Care Act

The Care Act

“The Care Act is a historic piece of legislation that will make a difference to some of the most vulnerable people in society for many years to come. It places care and support law into a single, clear modern statute for the first time and enshrines the principle of individual wellbeing as the driving force behind it”.

Norman Lamb MP Minister of State for Care and Support June 2014

Part 1 of the 2014 Care Act came into effect in April 2015.

Salford City Council Customer support

If you use care and support, or you look after a family member or friend, from April 2015 you will be able to benefit from changes introduced by the Care Act. More information in the video below and on the Salford City Council website.

Care Act 2014

You can read chapter 23 of The Care Act 2014 here.

The final statutory guidance for phase 1 of the Care Act has now been published. Download the Care and Support Statutory Guidance or Making sure the Care Act Works - Easy read version of the guidance.

An Act to make provision to reform the law relating to care and support for adults and the law relating to support for carers; to make provision about safeguarding adults from abuse or neglect; to make provision about care
standards; to establish and make provision about Health Education England; to establish and make provision about the Health Research Authority; to make provision about integrating care and support with health services; and for connected purposes.

[14th May 2014]

Reform of care and support

Similarly to the Equality Act the Care Act brings together existing care and support legislation into a new set of laws. It seeks to sets out new rights for carers and emphasises the need to prevent and reduce care needs, it also introduces a national eligibility threshold for care and support which specifies the individual needs and circumstances in which every council in England must offer care and support for adults.

Response to the Francis Inquiry

The Care Act is partly a response to the failures highlighted in the Mid Staffordshire NHS Foundation Trust Public Inquiry, led by Robert Francis QC. The Care Act is designed to put patients at the heart of the health and care system and ensure that the Mid-Staffordshire mistakes are not repeated.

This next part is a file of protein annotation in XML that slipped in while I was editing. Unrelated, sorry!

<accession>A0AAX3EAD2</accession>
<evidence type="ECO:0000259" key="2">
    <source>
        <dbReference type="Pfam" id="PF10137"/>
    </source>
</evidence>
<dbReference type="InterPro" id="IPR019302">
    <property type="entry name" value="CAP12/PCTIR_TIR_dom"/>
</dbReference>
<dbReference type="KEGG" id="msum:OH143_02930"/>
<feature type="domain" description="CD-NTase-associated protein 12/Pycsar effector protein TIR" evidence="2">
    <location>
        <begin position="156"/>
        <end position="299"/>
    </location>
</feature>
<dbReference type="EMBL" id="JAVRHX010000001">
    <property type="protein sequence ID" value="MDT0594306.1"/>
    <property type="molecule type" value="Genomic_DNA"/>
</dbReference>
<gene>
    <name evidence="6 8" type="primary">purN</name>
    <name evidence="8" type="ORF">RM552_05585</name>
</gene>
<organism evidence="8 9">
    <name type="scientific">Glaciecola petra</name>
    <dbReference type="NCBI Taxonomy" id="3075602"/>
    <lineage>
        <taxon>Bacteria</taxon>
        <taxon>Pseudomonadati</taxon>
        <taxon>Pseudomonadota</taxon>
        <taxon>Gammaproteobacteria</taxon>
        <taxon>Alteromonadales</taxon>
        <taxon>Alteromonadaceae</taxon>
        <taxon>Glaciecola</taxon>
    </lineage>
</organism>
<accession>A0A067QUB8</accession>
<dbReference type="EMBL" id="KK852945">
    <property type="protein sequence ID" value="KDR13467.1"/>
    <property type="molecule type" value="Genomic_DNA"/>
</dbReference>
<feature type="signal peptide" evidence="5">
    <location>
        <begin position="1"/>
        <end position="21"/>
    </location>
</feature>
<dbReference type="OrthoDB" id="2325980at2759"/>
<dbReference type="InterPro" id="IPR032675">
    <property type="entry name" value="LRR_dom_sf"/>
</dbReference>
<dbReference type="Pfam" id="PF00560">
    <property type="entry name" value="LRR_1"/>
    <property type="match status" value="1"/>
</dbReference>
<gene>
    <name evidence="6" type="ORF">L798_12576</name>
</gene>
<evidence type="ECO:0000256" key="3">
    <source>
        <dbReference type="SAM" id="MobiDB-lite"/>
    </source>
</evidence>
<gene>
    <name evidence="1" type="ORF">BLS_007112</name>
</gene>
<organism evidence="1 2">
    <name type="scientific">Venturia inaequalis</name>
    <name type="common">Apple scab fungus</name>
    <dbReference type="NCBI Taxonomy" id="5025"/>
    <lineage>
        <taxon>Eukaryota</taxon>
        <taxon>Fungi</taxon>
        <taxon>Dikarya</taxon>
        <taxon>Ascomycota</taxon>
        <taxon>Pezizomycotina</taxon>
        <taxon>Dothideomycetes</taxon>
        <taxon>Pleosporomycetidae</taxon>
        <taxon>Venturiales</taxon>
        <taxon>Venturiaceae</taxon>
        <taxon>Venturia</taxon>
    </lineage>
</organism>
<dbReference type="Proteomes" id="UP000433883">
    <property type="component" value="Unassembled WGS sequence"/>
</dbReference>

The Act introduces a Universal Deferred Payments Scheme, intended to prevent anyone from having to sell their home in their lifetime to pay for residential care. The Act also makes provision for a cap on the costs that people will have to pay for care. The Care Act also:

  • Sets out Ofsted-style ratings for hospitals and care homes so that patients and the public can compare organisations or services and make informed choices about where to go;
  • Enables the new Chief Inspector of Hospitals, appointed by the Care Quality Commission, to trigger a process to deal with unresolved problems with the quality of care more effectively;
  • Makes it a criminal offence for health and care providers to supply or publish false or misleading information.

Health Education England and the Health Research Authority

The Care Act establishes Health Education England (HEE) and the Health Research Authority (HRA) as statutory non-departmental public bodies, with a remit to improve education and training for healthcare professionals, and protecting the interests of people in health and social care research.